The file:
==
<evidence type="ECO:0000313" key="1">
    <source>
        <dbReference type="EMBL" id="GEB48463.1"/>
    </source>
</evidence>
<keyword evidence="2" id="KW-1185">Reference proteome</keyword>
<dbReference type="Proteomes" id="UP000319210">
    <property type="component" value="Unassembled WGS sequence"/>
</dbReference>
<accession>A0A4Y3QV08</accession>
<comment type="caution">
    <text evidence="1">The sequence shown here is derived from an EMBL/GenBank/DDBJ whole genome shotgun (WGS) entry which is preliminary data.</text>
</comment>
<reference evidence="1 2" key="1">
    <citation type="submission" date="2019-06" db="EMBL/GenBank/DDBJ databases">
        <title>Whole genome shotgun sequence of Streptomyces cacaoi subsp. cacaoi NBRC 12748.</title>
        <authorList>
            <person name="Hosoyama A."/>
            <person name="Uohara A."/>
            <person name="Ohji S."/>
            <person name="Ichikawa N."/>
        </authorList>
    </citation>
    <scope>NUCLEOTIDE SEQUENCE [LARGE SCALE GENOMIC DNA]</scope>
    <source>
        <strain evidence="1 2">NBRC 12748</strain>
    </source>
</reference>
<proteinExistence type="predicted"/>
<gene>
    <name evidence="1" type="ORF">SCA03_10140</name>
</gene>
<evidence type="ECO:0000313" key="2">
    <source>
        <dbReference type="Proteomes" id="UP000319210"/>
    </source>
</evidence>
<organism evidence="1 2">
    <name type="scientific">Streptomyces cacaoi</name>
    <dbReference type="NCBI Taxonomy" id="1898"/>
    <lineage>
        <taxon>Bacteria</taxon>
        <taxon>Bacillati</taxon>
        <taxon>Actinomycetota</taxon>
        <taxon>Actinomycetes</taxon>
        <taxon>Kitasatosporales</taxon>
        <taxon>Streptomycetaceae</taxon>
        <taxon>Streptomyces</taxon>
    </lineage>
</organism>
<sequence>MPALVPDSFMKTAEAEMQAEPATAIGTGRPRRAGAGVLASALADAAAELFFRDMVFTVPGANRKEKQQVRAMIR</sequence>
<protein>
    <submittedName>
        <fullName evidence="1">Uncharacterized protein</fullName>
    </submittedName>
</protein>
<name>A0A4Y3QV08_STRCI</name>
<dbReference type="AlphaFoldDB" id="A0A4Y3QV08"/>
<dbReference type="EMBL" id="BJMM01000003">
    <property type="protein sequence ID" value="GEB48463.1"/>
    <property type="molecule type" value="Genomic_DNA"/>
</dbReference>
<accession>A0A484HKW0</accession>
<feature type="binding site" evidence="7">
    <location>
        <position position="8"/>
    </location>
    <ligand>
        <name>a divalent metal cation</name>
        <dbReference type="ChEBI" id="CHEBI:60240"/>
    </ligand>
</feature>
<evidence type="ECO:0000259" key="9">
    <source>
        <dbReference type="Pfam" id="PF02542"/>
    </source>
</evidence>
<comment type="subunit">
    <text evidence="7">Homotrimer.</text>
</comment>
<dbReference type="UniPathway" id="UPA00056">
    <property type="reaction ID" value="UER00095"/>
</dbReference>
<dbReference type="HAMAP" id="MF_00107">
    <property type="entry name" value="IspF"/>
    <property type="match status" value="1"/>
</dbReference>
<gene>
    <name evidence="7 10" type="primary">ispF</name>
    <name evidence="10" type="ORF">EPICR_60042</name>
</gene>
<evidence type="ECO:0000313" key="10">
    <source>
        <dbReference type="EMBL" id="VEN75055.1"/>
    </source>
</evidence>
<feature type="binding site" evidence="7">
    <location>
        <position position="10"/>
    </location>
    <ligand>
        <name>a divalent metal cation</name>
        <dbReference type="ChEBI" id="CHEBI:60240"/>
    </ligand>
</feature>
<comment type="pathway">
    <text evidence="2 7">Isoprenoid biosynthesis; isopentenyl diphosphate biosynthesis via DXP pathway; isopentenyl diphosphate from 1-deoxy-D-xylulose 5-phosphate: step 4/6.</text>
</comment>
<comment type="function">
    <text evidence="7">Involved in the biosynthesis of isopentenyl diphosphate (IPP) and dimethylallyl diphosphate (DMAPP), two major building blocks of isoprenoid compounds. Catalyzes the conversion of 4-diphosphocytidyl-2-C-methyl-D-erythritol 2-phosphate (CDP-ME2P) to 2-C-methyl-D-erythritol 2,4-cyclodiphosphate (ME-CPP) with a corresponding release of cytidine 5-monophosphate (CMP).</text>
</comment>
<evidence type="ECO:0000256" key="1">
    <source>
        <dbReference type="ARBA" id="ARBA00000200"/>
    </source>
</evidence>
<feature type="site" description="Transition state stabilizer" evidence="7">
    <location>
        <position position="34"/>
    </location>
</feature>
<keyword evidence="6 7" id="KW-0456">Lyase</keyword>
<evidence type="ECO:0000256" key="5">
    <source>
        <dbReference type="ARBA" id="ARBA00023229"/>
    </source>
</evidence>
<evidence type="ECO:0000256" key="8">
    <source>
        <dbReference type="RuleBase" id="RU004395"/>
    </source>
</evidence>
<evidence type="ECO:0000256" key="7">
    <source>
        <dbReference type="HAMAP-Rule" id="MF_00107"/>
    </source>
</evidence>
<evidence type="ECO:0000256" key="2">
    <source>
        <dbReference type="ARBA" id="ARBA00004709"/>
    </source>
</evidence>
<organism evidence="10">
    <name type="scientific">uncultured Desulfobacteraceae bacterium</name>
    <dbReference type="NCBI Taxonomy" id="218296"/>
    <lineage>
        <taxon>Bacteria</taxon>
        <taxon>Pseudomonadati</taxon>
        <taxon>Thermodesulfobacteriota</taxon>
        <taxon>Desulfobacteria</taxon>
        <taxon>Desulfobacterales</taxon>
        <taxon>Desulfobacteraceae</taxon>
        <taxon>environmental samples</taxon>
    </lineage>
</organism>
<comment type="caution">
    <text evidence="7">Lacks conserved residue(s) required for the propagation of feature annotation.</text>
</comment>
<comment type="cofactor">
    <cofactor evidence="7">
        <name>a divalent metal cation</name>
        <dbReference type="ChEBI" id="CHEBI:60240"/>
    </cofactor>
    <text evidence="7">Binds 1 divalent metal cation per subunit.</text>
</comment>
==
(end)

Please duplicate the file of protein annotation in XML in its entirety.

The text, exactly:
<evidence type="ECO:0000313" key="1">
    <source>
        <dbReference type="EMBL" id="GEB48463.1"/>
    </source>
</evidence>
<keyword evidence="2" id="KW-1185">Reference proteome</keyword>
<dbReference type="Proteomes" id="UP000319210">
    <property type="component" value="Unassembled WGS sequence"/>
</dbReference>
<accession>A0A4Y3QV08</accession>
<comment type="caution">
    <text evidence="1">The sequence shown here is derived from an EMBL/GenBank/DDBJ whole genome shotgun (WGS) entry which is preliminary data.</text>
</comment>
<reference evidence="1 2" key="1">
    <citation type="submission" date="2019-06" db="EMBL/GenBank/DDBJ databases">
        <title>Whole genome shotgun sequence of Streptomyces cacaoi subsp. cacaoi NBRC 12748.</title>
        <authorList>
            <person name="Hosoyama A."/>
            <person name="Uohara A."/>
            <person name="Ohji S."/>
            <person name="Ichikawa N."/>
        </authorList>
    </citation>
    <scope>NUCLEOTIDE SEQUENCE [LARGE SCALE GENOMIC DNA]</scope>
    <source>
        <strain evidence="1 2">NBRC 12748</strain>
    </source>
</reference>
<proteinExistence type="predicted"/>
<gene>
    <name evidence="1" type="ORF">SCA03_10140</name>
</gene>
<evidence type="ECO:0000313" key="2">
    <source>
        <dbReference type="Proteomes" id="UP000319210"/>
    </source>
</evidence>
<organism evidence="1 2">
    <name type="scientific">Streptomyces cacaoi</name>
    <dbReference type="NCBI Taxonomy" id="1898"/>
    <lineage>
        <taxon>Bacteria</taxon>
        <taxon>Bacillati</taxon>
        <taxon>Actinomycetota</taxon>
        <taxon>Actinomycetes</taxon>
        <taxon>Kitasatosporales</taxon>
        <taxon>Streptomycetaceae</taxon>
        <taxon>Streptomyces</taxon>
    </lineage>
</organism>
<sequence>MPALVPDSFMKTAEAEMQAEPATAIGTGRPRRAGAGVLASALADAAAELFFRDMVFTVPGANRKEKQQVRAMIR</sequence>
<protein>
    <submittedName>
        <fullName evidence="1">Uncharacterized protein</fullName>
    </submittedName>
</protein>
<name>A0A4Y3QV08_STRCI</name>
<dbReference type="AlphaFoldDB" id="A0A4Y3QV08"/>
<dbReference type="EMBL" id="BJMM01000003">
    <property type="protein sequence ID" value="GEB48463.1"/>
    <property type="molecule type" value="Genomic_DNA"/>
</dbReference>
<accession>A0A484HKW0</accession>
<feature type="binding site" evidence="7">
    <location>
        <position position="8"/>
    </location>
    <ligand>
        <name>a divalent metal cation</name>
        <dbReference type="ChEBI" id="CHEBI:60240"/>
    </ligand>
</feature>
<evidence type="ECO:0000259" key="9">
    <source>
        <dbReference type="Pfam" id="PF02542"/>
    </source>
</evidence>
<comment type="subunit">
    <text evidence="7">Homotrimer.</text>
</comment>
<dbReference type="UniPathway" id="UPA00056">
    <property type="reaction ID" value="UER00095"/>
</dbReference>
<dbReference type="HAMAP" id="MF_00107">
    <property type="entry name" value="IspF"/>
    <property type="match status" value="1"/>
</dbReference>
<gene>
    <name evidence="7 10" type="primary">ispF</name>
    <name evidence="10" type="ORF">EPICR_60042</name>
</gene>
<evidence type="ECO:0000313" key="10">
    <source>
        <dbReference type="EMBL" id="VEN75055.1"/>
    </source>
</evidence>
<feature type="binding site" evidence="7">
    <location>
        <position position="10"/>
    </location>
    <ligand>
        <name>a divalent metal cation</name>
        <dbReference type="ChEBI" id="CHEBI:60240"/>
    </ligand>
</feature>
<comment type="pathway">
    <text evidence="2 7">Isoprenoid biosynthesis; isopentenyl diphosphate biosynthesis via DXP pathway; isopentenyl diphosphate from 1-deoxy-D-xylulose 5-phosphate: step 4/6.</text>
</comment>
<comment type="function">
    <text evidence="7">Involved in the biosynthesis of isopentenyl diphosphate (IPP) and dimethylallyl diphosphate (DMAPP), two major building blocks of isoprenoid compounds. Catalyzes the conversion of 4-diphosphocytidyl-2-C-methyl-D-erythritol 2-phosphate (CDP-ME2P) to 2-C-methyl-D-erythritol 2,4-cyclodiphosphate (ME-CPP) with a corresponding release of cytidine 5-monophosphate (CMP).</text>
</comment>
<evidence type="ECO:0000256" key="1">
    <source>
        <dbReference type="ARBA" id="ARBA00000200"/>
    </source>
</evidence>
<feature type="site" description="Transition state stabilizer" evidence="7">
    <location>
        <position position="34"/>
    </location>
</feature>
<keyword evidence="6 7" id="KW-0456">Lyase</keyword>
<evidence type="ECO:0000256" key="5">
    <source>
        <dbReference type="ARBA" id="ARBA00023229"/>
    </source>
</evidence>
<evidence type="ECO:0000256" key="8">
    <source>
        <dbReference type="RuleBase" id="RU004395"/>
    </source>
</evidence>
<evidence type="ECO:0000256" key="7">
    <source>
        <dbReference type="HAMAP-Rule" id="MF_00107"/>
    </source>
</evidence>
<evidence type="ECO:0000256" key="2">
    <source>
        <dbReference type="ARBA" id="ARBA00004709"/>
    </source>
</evidence>
<organism evidence="10">
    <name type="scientific">uncultured Desulfobacteraceae bacterium</name>
    <dbReference type="NCBI Taxonomy" id="218296"/>
    <lineage>
        <taxon>Bacteria</taxon>
        <taxon>Pseudomonadati</taxon>
        <taxon>Thermodesulfobacteriota</taxon>
        <taxon>Desulfobacteria</taxon>
        <taxon>Desulfobacterales</taxon>
        <taxon>Desulfobacteraceae</taxon>
        <taxon>environmental samples</taxon>
    </lineage>
</organism>
<comment type="caution">
    <text evidence="7">Lacks conserved residue(s) required for the propagation of feature annotation.</text>
</comment>
<comment type="cofactor">
    <cofactor evidence="7">
        <name>a divalent metal cation</name>
        <dbReference type="ChEBI" id="CHEBI:60240"/>
    </cofactor>
    <text evidence="7">Binds 1 divalent metal cation per subunit.</text>
</comment>